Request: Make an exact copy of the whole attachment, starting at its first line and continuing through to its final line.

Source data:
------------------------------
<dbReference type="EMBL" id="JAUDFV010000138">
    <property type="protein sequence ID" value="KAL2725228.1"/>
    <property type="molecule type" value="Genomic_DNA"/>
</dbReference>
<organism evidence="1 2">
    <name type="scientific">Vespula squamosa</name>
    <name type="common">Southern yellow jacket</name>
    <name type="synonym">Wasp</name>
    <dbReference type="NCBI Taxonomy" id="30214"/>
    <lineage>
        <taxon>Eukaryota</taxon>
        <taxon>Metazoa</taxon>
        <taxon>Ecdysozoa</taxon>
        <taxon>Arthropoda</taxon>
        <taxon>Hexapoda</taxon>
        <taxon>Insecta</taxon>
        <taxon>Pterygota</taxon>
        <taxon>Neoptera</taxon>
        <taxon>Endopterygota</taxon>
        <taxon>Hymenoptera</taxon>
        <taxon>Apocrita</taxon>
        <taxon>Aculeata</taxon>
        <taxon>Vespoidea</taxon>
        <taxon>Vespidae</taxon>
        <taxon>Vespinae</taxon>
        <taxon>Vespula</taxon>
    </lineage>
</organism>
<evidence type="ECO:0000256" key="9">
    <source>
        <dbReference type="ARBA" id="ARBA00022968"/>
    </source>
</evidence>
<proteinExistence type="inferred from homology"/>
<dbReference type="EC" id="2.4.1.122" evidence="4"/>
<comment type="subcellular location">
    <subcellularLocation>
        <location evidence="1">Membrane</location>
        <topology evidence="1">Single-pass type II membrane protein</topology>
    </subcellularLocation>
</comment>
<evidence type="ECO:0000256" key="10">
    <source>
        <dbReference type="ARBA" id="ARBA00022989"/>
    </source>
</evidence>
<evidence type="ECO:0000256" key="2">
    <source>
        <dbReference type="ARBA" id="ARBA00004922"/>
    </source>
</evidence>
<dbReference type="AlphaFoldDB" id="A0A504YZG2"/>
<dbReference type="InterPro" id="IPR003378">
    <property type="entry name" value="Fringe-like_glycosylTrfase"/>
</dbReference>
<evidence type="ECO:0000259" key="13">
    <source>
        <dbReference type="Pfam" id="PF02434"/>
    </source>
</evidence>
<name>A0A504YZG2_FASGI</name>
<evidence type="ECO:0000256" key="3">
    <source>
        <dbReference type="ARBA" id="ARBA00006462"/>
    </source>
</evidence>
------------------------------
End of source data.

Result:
<dbReference type="EMBL" id="JAUDFV010000138">
    <property type="protein sequence ID" value="KAL2725228.1"/>
    <property type="molecule type" value="Genomic_DNA"/>
</dbReference>
<organism evidence="1 2">
    <name type="scientific">Vespula squamosa</name>
    <name type="common">Southern yellow jacket</name>
    <name type="synonym">Wasp</name>
    <dbReference type="NCBI Taxonomy" id="30214"/>
    <lineage>
        <taxon>Eukaryota</taxon>
        <taxon>Metazoa</taxon>
        <taxon>Ecdysozoa</taxon>
        <taxon>Arthropoda</taxon>
        <taxon>Hexapoda</taxon>
        <taxon>Insecta</taxon>
        <taxon>Pterygota</taxon>
        <taxon>Neoptera</taxon>
        <taxon>Endopterygota</taxon>
        <taxon>Hymenoptera</taxon>
        <taxon>Apocrita</taxon>
        <taxon>Aculeata</taxon>
        <taxon>Vespoidea</taxon>
        <taxon>Vespidae</taxon>
        <taxon>Vespinae</taxon>
        <taxon>Vespula</taxon>
    </lineage>
</organism>
<evidence type="ECO:0000256" key="9">
    <source>
        <dbReference type="ARBA" id="ARBA00022968"/>
    </source>
</evidence>
<proteinExistence type="inferred from homology"/>
<dbReference type="EC" id="2.4.1.122" evidence="4"/>
<comment type="subcellular location">
    <subcellularLocation>
        <location evidence="1">Membrane</location>
        <topology evidence="1">Single-pass type II membrane protein</topology>
    </subcellularLocation>
</comment>
<evidence type="ECO:0000256" key="10">
    <source>
        <dbReference type="ARBA" id="ARBA00022989"/>
    </source>
</evidence>
<evidence type="ECO:0000256" key="2">
    <source>
        <dbReference type="ARBA" id="ARBA00004922"/>
    </source>
</evidence>
<dbReference type="AlphaFoldDB" id="A0A504YZG2"/>
<dbReference type="InterPro" id="IPR003378">
    <property type="entry name" value="Fringe-like_glycosylTrfase"/>
</dbReference>
<evidence type="ECO:0000259" key="13">
    <source>
        <dbReference type="Pfam" id="PF02434"/>
    </source>
</evidence>
<name>A0A504YZG2_FASGI</name>
<evidence type="ECO:0000256" key="3">
    <source>
        <dbReference type="ARBA" id="ARBA00006462"/>
    </source>
</evidence>